Quillayute-Sol-Duc River© Mihael Blikshteyn

Conservation Plan for Washington Coast

Conservation Plan for Washington Coast

First major conservation plan for Washington coast adopted by Governor’s Salmon Recovery Office.

Last fall, the Washington State Governor’s Salmon Recovery Office adopted the first wild salmon and watershed conservation plan the Washington’s coast. The plan, which will be in place for 30 years, is the first community-driven salmon plan that is designed to anticipate long-term threats and help prevent future listings of salmon and steelhead under the Endangered Species Act.

Elwha River in fall
The Elwha River between fall storms | © Lindsey Aspelund

Washington’s Olympic Peninsula and coastal rivers provide an important conservation opportunity. Spanning 3.8 million acres and encompassing roughly 150 major rivers and streams (including the second and third largest estuaries in the state), Washington’s coastal rivers produce some of the state’s most abundant and diverse wild Pacific salmon populations remaining south of Canada. Rivers such as the Hoh, Queets and Quillayute are rich in winter coho, sockeye and world-famous steelhead. Coastal rivers provide critical habitat for all seven species of wild Pacific salmon, native char, as well as a large number of migratory birds. Moreover, the region has a low human population, minimal urban development, and a significant portion of the Olympic Peninsula lies on Federal land where rivers are largely protected and free-flowing.

In the past, restoration efforts in Washington State have focused on endangered species and degraded habitat. What was needed was a common vision directed toward the conservation of wild salmon and the political, technical, and financial capacity to safeguard the region’s salmon ecosystems.

To help address this shortcoming, WSC worked with local communities to facilitate the establishment of the Washington Coast Sustainable Salmon Partnership (WCSSP) in 2008.

The Hoh River, located on Washington's Olympic Peninsula
The Hoh River, which flows through Washington’s Olympic Peninsula, meets the Pacific Ocean | © Wild Salmon Center

WCSSP brings together watershed councils, scientists, fisheries managers, tribes, and landowners with a shared goal of developing a regional salmon plan that includes protection of salmon habitat and addresses systemic issues that affect wild salmon, such as harmful hatchery practices, overharvest, damage to habitat from roads, levees, dikes and poorly managed culverts, and climate change.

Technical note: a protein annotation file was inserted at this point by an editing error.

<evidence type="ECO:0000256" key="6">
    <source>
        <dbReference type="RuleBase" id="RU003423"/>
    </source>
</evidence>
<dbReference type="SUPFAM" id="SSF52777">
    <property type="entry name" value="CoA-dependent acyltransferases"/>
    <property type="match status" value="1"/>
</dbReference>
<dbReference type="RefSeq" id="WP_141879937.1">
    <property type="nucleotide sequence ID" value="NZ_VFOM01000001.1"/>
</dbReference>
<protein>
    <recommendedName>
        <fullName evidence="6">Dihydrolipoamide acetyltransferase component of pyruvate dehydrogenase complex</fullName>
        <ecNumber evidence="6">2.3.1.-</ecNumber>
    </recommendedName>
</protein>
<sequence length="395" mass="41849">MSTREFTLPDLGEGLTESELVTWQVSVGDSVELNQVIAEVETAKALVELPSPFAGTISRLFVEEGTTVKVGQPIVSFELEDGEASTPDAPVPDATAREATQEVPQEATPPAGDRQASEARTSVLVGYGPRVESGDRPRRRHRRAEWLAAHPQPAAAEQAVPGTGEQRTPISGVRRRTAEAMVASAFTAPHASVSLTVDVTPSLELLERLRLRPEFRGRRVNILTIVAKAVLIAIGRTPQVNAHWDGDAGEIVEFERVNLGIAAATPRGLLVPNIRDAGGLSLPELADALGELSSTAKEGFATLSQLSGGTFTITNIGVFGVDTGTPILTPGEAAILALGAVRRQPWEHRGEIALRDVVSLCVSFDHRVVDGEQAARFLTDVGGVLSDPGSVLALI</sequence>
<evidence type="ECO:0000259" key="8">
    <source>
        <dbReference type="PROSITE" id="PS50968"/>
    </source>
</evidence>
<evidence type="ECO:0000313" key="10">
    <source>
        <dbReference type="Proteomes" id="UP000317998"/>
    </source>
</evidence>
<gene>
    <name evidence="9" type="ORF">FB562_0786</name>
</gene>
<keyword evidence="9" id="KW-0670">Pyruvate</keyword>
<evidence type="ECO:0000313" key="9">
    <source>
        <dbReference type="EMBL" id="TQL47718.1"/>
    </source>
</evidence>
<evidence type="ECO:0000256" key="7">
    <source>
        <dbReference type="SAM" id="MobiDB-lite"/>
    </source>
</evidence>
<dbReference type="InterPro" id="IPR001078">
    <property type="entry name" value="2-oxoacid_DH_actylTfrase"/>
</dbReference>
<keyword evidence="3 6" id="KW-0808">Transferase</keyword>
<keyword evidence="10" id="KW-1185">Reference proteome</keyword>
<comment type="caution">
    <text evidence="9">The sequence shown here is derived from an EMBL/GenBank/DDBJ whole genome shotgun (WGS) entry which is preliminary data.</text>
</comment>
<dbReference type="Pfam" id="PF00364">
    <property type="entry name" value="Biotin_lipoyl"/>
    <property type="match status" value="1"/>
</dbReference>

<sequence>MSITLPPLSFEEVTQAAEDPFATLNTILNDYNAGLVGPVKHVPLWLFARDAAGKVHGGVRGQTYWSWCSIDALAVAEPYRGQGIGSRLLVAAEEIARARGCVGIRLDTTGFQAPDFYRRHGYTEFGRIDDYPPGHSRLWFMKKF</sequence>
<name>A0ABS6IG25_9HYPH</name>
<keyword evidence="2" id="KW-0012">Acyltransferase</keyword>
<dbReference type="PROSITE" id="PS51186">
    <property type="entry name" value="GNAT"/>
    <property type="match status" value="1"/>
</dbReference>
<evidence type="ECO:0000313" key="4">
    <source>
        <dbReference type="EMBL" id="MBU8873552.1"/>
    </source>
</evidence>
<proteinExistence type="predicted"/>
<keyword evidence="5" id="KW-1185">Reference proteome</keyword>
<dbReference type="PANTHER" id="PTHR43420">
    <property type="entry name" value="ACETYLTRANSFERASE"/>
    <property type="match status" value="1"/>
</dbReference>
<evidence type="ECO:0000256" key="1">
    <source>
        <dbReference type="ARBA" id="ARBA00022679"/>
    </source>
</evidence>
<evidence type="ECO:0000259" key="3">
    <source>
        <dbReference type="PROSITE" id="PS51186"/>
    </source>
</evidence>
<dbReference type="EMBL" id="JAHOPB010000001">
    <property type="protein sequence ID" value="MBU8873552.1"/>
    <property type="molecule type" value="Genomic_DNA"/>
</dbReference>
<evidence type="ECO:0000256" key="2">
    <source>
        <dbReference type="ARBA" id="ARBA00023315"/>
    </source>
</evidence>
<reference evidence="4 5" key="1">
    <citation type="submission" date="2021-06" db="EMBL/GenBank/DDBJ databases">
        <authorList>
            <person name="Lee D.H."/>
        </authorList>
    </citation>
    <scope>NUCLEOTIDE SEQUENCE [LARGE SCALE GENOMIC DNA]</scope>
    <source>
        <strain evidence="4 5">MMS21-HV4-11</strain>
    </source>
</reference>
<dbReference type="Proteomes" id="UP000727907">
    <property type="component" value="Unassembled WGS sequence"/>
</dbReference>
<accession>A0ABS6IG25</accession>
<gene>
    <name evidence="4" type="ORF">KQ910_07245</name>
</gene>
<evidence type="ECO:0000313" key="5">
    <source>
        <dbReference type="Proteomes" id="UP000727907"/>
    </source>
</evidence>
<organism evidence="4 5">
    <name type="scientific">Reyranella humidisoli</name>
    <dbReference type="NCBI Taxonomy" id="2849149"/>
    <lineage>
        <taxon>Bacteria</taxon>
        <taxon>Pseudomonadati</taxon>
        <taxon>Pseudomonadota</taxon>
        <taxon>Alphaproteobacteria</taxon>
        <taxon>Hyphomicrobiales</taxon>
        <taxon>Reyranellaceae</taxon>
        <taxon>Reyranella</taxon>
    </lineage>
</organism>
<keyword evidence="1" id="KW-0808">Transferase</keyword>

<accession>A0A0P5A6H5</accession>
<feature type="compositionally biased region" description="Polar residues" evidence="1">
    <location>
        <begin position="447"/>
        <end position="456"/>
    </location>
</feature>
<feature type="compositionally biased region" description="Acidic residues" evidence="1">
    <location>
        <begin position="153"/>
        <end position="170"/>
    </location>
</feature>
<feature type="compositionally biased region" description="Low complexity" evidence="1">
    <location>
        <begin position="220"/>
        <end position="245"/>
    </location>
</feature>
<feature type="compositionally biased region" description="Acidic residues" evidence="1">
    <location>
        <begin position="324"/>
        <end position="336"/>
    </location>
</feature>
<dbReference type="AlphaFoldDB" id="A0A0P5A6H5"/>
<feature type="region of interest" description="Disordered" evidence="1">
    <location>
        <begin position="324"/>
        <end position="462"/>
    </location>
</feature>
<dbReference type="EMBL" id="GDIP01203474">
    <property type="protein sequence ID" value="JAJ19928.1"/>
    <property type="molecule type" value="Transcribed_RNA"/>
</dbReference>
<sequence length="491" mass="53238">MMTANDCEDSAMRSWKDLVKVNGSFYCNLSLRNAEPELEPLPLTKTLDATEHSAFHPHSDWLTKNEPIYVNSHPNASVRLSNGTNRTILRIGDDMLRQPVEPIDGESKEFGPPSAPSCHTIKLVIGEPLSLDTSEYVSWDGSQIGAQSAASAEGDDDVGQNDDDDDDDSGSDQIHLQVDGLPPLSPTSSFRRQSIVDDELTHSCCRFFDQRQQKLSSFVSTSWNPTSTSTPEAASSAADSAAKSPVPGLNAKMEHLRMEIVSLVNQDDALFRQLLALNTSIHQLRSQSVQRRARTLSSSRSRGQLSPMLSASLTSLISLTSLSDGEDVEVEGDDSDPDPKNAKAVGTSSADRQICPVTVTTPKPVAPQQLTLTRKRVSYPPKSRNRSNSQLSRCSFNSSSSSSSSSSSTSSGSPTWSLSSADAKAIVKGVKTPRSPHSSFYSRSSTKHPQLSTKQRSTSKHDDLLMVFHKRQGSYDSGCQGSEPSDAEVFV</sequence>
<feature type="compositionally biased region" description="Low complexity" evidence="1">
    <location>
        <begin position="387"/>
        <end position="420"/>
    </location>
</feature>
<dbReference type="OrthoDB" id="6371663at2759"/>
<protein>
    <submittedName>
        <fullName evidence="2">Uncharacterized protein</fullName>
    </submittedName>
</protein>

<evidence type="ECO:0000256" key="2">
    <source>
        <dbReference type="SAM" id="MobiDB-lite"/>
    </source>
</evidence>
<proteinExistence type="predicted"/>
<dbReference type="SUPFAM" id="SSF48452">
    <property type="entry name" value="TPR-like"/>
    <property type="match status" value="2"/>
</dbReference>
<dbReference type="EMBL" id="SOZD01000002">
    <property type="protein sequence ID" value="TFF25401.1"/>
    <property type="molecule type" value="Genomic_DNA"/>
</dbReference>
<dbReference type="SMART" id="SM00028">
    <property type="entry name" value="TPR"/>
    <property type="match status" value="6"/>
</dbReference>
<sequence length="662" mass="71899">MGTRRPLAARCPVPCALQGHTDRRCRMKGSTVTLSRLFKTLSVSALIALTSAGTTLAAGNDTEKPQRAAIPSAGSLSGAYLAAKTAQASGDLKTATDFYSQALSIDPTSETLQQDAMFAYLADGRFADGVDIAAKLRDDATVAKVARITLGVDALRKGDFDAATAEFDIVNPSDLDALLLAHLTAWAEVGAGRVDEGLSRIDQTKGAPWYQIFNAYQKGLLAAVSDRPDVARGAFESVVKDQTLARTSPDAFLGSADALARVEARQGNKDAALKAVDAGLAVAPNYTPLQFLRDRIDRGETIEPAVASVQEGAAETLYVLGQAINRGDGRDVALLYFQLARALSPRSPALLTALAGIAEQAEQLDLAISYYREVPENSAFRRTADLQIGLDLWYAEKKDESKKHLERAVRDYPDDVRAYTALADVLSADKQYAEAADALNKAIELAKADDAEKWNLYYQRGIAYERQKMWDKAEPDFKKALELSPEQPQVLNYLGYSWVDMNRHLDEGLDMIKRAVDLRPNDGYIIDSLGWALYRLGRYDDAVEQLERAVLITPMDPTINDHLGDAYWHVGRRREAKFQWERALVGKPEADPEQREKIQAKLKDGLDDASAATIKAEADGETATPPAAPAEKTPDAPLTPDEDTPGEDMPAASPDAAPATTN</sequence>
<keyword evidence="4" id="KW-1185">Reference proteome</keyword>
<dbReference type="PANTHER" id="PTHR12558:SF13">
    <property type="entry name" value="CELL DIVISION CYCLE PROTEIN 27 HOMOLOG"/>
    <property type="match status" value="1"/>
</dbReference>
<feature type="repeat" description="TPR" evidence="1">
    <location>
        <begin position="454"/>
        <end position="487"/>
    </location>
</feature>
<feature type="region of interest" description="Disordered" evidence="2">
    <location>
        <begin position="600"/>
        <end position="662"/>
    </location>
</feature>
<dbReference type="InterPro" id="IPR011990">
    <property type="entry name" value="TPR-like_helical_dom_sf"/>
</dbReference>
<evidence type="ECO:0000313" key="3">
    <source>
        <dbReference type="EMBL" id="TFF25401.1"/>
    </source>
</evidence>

After five years of committed effort from WCSSP and partners, the Governor’s Salmon Recovery Office officially adopted the regional salmon plan in the fall of 2013. The approved plan spans 30 years and includes a detailed three-year implementation plan to kick-start conservation work in 2014. Near-term projects include land acquisitions, fish barrier removals, reconnecting tidal and wetland areas, removing invasive species, and advocating for state policies that provide special protections for shorelines and wild salmon populations. In the coming years, WSC staff and other technical experts will partner with citizen committees to prioritize strategies grounded in science that are feasible and have community support.

What the Plan will mean for wild salmon:

  • Fall Chinook Salmon Viewed Underwater
    Fall Chinook salmon | © Thomas Dunklin

    The first voluntary salmon conservation plan that acts to proactively protect salmon strongholds and help prevent further Endangered Species Act (ESA) listings for Washington’s coastal salmon.

  • A plan that covers salmon at every stage of their life cycle, from headlands to tidelands to the open ocean.
  • The first plan that addresses larger systemic issues such as climate change, loss of habitat, hatcheries, overharvest, and water management.
  • The plan calls for the creation of Wild Salmonid Management Zones where wild salmon are given management priority.
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